The Vesuvius Club: A Lucifer Box Novel
by Mark Gatiss
Review by John Berlyne
Simon & Schuster (Trade Division) Hardcover ISBN/ITEM#: 0743257057
Date: 01 November, 2004 List Price £15.0 Amazon US / Amazon UK / Show Official Info /
The Vesuvius Club is great fun! Lucifer Box, a fantastically stylish and arrogant Edwardian sleuth, the invention of Mark Gatiss (League of Gentlemen), battles evil doers through the foggy street of London and the Neapolitan excavations of ancient Pompeii - and he manages to do quite a lot of shagging along the way! REVIEWED THIS ISSUE The purists amongst you (of whom I know there are many) might argue that this is not strictly a genre novel and you'd be right to some extent. I always think that the great thing about SF & Fantasy is the sheer breadth and scope of the material it encompasses. Non-genre readers seem to assume that to qualify as genre, a story must contain a robot or a ray gun (in the case of SF) or a wizard and perhaps a dragon or two (for fantasy). The Vesuvius Club, the highly entertaining new novel from Mark Gatiss, contains no such rigidly defining elements, but it is most certainly a book that will appeal to a wide range of genre readers.
Mark Gatiss is known in the UK mainly for his comedy work with The League of Gentlemen and this ready-made media profile has very much aided the marketing of this novel. It is less widely known that he is a genre fan, particularly of Dr Who, the long-standing British TV franchise for whom Gatiss has written. Now he brings his writing talents to a wonderful creation of his own - meet Mr. Lucifer Box of number 9, Downing Street, London - artist, rake and spy who is called upon to investigate the murder of a British Diplomat in Naples and to fathom exactly how it is linked to the deaths (within days of each other) of two eminent professors of Vulcanology. His enquiries lead him from the highest echelons of society to a seedy, criminal underworld beneath the ashes of Pompeii.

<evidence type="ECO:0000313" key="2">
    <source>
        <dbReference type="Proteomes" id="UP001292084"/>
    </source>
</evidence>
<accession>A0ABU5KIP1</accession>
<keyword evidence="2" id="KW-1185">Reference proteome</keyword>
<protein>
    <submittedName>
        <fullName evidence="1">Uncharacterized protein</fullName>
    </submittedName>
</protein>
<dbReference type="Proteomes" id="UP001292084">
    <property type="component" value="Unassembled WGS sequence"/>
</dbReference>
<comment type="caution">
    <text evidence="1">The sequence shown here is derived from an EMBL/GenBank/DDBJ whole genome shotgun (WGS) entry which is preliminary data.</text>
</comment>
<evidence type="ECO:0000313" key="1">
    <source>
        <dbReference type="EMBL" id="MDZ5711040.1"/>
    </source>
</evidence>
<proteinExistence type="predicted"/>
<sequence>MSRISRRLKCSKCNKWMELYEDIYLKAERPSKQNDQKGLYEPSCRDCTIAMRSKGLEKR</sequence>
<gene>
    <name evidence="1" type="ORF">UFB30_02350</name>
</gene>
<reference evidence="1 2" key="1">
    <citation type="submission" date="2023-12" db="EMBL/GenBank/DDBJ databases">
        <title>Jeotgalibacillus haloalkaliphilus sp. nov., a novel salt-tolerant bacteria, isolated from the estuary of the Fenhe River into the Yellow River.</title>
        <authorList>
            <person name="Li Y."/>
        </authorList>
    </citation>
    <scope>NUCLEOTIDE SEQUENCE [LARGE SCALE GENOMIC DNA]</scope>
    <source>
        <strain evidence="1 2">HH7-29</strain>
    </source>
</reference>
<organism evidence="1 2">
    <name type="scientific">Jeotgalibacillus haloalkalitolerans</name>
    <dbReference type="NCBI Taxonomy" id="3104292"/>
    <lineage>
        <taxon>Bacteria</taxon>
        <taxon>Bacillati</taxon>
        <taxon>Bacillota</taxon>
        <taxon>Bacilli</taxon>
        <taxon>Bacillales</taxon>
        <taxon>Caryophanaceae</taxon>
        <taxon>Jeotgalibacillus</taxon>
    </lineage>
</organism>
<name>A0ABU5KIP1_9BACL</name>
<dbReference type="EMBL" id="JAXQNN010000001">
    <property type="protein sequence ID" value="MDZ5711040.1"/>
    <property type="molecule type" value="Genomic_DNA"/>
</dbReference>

The Vesuvius Club is a glorious Edwardian romp that draws unashamedly upon a number of literary influences. Our protagonist Mr. Box is a stylish philanderer who takes his spying very seriously indeed - much in the same way James Bond does when he uses his License to Kill more as a License to Shag! In this instance, Box must solve a murder mystery that is chock full of period emblems - there are veiled ladies, chases in horse drawn carriages through the foggy London streets, mad scientists and mad science, dodgy undertakers, etc. It's wonderful stuff and all centered around a cheerily narcissistic protagonist with a stingingly epigrammatic turn of phrase. It's Sherlock Holmes meets Oscar Wilde and is huge fun along the way. As it's a mystery, there's no need for me to further outline the plot to you. I can say though, that I enjoyed The Vesuvius Club immensely from cover to cover (including the saucy Beardsley-esque artwork) and am delighted to learn that are some sequels planned.